Stable Symmetries and Rotating Ascenders
Developed by psychoanalyst Hermann Rorschach, the "Rorschach Test" consists of a series of symmetrically shaped plates. One of the most well-known personality tests, the interpretation of which is left to the practitioner, Rorschach is a popular practice featured also in many Hollywood movies. Delvoye takes this visuality, which has inspired many artists throughout history, through sculpture and is often used to radically transform and mobilize a 19th century sculpture. Creating stable and rhythmic masses, the artist also reinterprets the tradition of high contrapost sculptures showing the body in an S-shape through figures and objects in the “Twisted Works” series. Twisting and bending the figures so that they appear to move between two or three dimensions, the artist expects the viewer to walk around the sculptures, to use their own body in order to understand them. As if caught in a hurricane or a tornado, the figures that rise upwards as if they will become independent from thee rigid, static bases and take to the air, transform the viewer's body by directing it towards them in a vortex.

SUPPO: Sharp, Moving and Gothic
Another group of Delvoye's best-known works is the Gothic style, in which he takes ordinary, everyday objects and plays with their design. Influenced by this complex and refined style, the decorative objects that emerge are a cross between monumentality and a passion for exploring the artistic styles of the past. While interpreting the mysterious, eerie, complex structure of the Middle Ages, emphasizing divinity with its soaring verticals, he also creates a new form of architecture with contemporary themes and industrial techniques. His 2012 laser-cut sculpture “Suppo” is one of the most important works in which the gothic style appears together with movement and his rotating sculptures. This work, which is also exhibited inside the Louvre Museum's famous pyramid, designed like a needle with sharp edges at both ends and a cyclical movement like a stylish rocket that will rise towards the sky, has skillfully brought together different styles and periods by adding another layer to the contrasting architecture of the pyramid and the Louvre building. Inspired by the architecture of the Cologne Cathedral, this structure gains a new context in every new space/context it enters or stands outside, combining the rigidity of the pre-modern with the fluidity of the post-modern with masterful craftsmanship using symbols of the high culture.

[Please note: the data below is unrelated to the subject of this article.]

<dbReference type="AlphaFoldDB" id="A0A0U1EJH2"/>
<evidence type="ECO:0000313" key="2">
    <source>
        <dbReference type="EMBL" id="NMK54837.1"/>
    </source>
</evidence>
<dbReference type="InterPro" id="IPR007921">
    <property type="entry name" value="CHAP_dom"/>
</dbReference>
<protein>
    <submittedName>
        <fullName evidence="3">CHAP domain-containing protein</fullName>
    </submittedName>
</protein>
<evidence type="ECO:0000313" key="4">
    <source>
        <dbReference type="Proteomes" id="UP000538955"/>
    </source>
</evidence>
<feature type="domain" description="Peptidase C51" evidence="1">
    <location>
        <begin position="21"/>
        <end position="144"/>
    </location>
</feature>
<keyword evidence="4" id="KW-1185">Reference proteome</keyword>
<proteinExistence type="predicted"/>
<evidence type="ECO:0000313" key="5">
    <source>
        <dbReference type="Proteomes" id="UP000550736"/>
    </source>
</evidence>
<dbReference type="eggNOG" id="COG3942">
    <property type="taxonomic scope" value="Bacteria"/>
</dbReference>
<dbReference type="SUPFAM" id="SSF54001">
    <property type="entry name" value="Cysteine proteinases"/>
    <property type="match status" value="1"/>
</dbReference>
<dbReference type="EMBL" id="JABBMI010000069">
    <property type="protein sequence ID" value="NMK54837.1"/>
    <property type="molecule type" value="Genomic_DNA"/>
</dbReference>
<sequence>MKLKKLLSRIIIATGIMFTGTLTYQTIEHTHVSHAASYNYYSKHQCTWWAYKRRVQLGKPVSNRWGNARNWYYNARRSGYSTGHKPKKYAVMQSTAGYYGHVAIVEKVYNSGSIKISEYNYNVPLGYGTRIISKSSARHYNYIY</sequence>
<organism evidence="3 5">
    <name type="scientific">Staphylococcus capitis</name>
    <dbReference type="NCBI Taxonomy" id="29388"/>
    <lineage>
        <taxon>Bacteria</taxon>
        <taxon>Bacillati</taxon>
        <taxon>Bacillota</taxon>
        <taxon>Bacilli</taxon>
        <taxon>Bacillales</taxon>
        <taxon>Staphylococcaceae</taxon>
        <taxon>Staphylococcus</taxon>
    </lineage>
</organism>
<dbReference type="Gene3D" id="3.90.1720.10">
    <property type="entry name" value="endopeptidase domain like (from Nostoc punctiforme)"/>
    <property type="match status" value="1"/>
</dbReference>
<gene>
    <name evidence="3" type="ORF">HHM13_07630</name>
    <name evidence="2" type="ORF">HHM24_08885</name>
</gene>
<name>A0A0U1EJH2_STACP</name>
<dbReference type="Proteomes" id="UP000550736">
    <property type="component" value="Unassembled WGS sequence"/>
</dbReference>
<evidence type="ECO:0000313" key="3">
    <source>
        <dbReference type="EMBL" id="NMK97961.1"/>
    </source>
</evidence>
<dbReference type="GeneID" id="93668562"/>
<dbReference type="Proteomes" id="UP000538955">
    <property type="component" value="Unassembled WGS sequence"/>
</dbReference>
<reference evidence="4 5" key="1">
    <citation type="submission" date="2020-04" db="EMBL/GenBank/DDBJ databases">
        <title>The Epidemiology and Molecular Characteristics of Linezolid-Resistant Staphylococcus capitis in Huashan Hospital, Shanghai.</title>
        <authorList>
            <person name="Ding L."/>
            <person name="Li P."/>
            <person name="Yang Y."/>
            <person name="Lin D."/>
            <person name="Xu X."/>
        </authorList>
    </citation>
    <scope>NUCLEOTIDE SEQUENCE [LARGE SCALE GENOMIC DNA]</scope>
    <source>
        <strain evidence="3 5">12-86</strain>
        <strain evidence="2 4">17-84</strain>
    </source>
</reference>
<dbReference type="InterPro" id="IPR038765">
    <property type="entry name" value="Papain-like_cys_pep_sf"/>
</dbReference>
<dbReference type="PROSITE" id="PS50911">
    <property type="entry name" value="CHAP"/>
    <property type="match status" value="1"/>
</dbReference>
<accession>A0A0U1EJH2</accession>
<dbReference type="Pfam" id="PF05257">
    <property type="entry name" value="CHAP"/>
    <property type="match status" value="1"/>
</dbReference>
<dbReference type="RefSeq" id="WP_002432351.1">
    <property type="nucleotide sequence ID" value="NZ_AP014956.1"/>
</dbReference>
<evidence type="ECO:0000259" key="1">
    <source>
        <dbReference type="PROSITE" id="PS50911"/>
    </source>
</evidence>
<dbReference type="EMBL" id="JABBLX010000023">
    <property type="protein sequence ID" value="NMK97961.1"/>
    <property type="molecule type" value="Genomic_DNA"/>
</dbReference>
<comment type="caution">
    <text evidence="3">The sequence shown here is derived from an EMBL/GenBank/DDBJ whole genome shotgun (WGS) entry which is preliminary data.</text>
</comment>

Head to the Sky as You Pour Concrete on the Ground: "Everyday reality rises and becomes heroic."
In “Concrete Mixer”, where Delvoye again transfers the gothic style to an ordinary construction vehicle, he smartly combines the spirit of the period, global contrasts, urban realities and the metaphor of earth and sky. At first glance, this vehicle, which again creates a divine connotation, completely loses its essence as a concrete mixer and becomes hybridized. This vehicle, which in our daily lives is terrifying as it approaches us with its rotating body, reminds us of the evil spirit of the construction industry that destroys everything in its path and at the same time, it searches for new meanings with its transformation into such an aesthetic and sacred form. Reflecting the weaknesses of the consumer and luxury society while kneading the mortar of the buildings to be stepped on and inhabited, the vehicle reflects a brand- new era in the sanctity of the construction industry, looking up to the sky, becoming divinized, rising vertically just like the skyscrapers surrounding it. In this respect, the gothic concrete mixer becomes an important symbol of Delvoye's clever use of various dualities to reflect the rise of everyday reality.